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The Resurrection of a Gloriously Derelict Castle in France
An Australian couple has begun the long journey toward restoring Chateau de Gudanes, a centuries-old house, long-neglected in the south of France.
Five years ago, Karina and Craig Waters—a tax accountant and a urologist, respectively, in Perth, Australia—began looking for a vacation home in the south of France. Karina says she envisioned “a small farmhouse,” the sort of simple, “shabby-chic” cottage so often invoked in fantasies of French countryside living. On their real estate hunt, however, the Waters couple visited a long string of homes whose rural charm had been replaced by modern luxuries. Whereas they had set out seeking worn, weathered floorboards and casually planted, wonderfully scented gardens, they found sleek, blemishless finishes and infinity pools.
That was when their son, 15 years old at the time, stumbled onto an Internet listing for what appeared to be, from the aerial views provided, a grand, albeit ramshackle, estate. Intrigued, Karina and Craig decided to check out the chateau on their next trip to France—and they did, driving 500 miles in a single day to arrive at its iron gates. What they discovered there in Chateau-Verdun, a tiny town perched high in the Pyrenees, utterly captivated the couple. “We fell in love with this chateau and the region,” she says. After two long years of negotiations, the Waters family finally purchased the 96-room Chateau de Gudanes.
Move-in condition? Not quite. During a prolonged period of neglect, several portions of the roof had collapsed into the 43,000-square-foot building. Many floors in the five-level structure had caved in too. On their first survey of the property, the couple wore hard hats, and for safety reasons could walk only into a handful of rooms. Trees were growing inside, and everywhere there was dirt, rotten wood, rust, mold and mushrooms. Still, amid the rubble, Karina and Craig saw ample evidence of the chateau’s former glory—centuries-old stained glass, painted frescoes, gilt-framed mirrors, ornamental plaster, and artisan-carved woodwork.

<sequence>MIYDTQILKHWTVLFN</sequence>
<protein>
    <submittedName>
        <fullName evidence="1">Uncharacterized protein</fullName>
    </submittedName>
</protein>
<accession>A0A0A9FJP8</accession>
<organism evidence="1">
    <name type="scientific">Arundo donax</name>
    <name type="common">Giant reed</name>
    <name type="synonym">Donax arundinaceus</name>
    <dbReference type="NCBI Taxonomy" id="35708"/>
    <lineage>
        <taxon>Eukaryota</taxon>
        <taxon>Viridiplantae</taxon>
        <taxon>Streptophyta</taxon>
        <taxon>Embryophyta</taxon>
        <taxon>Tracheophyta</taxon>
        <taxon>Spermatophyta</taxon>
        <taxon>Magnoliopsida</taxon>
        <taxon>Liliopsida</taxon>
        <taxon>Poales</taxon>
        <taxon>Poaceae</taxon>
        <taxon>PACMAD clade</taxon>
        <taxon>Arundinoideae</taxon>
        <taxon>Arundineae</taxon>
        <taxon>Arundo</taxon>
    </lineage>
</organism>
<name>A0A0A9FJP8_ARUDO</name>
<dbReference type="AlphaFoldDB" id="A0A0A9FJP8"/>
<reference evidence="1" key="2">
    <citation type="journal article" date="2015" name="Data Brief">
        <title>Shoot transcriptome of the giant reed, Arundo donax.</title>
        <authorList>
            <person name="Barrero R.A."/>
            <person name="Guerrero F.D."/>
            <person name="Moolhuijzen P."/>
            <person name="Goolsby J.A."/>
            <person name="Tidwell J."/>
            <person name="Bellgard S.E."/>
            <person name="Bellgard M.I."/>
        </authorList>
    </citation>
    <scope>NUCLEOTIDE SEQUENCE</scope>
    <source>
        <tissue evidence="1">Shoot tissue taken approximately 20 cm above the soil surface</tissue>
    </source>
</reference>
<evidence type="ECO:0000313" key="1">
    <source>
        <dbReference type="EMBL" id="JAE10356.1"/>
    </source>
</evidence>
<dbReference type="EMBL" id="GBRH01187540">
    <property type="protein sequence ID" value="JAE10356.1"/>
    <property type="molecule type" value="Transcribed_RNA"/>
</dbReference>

Chateau de Gudanes dates back to the mid-1700s. Its architect, Ange-Jacques Gabriel, was the most prominent of his time. His high-profile commissions included the Place de la Concorde, a major public square in the French capital city, as well as the Petit Trianon, built for Louix XV’s mistress, Madame de Pompadour, on the grounds of Versailles. In its heyday, the Chateau de Gudanes hosted lavish parties frequented by the cultural elite, including Voltaire.
Once the Waters family took ownership and work got under way, more of the chateau’s history began to emerge. For instance, Karina and Craig had assumed that nothing remained of the medieval fort that originally stood on the site. It was believed to have been destroyed in the late 16th century, during the French Wars of Religion. As workers began digging, however, they soon uncovered two of the fort’s towers. They later discovered a 10-foot-deep hole in the floor, which lead to a previously unknown, largely inaccessible portion of the basement. Karina thinks it may have been an escape for the owners during World War II.
So far, much of the effort has gone into removing—by hand, pulley, and cart—the mixed debris that had accumulated during the building’s abandonment. In addition, steel I-beams have been installed to replace rotted the wood joists that once ran under floors of layered lime and flagstone. It’s deliberate, slow-going work, primarily because the couple intends to restore the chateau, not completely redesign it.
On the blog that she began to chronicle the project’s progress, Karina writes, “Our aim is to tread lightly and gently, to preserve the atmosphere and authenticity of the Chateau and region as much as possible. [The Chateau] will be renovated but her rawness, wear and history will not be erased…”
With the help of an architect and the cooperation of the French architectural preservation authority, Monuments Historiques, Karina says, “We’re developing a plan to give the Chateau a sustainable future.” Opening the house to the public is definitely part of that plan, but the details are, for the moment, fuzzy.
Would there be a café, guest rooms, outdoor concerts, community events? None or all of those? The Waters family hasn’t decided. One thing is certain: “The Chateau won’t be a pretentious museum piece.”
For a bird’s-eye perspective on the Chateau de Gudanes, its grounds, and the surrounding area, don’t miss this high-definition video, captured by a camera-equipped aerial drone!
J. Michael Welton writes about architecture, art, and design for national and international publications. He also edits and publishes an online design magazine at architectsandartisans.com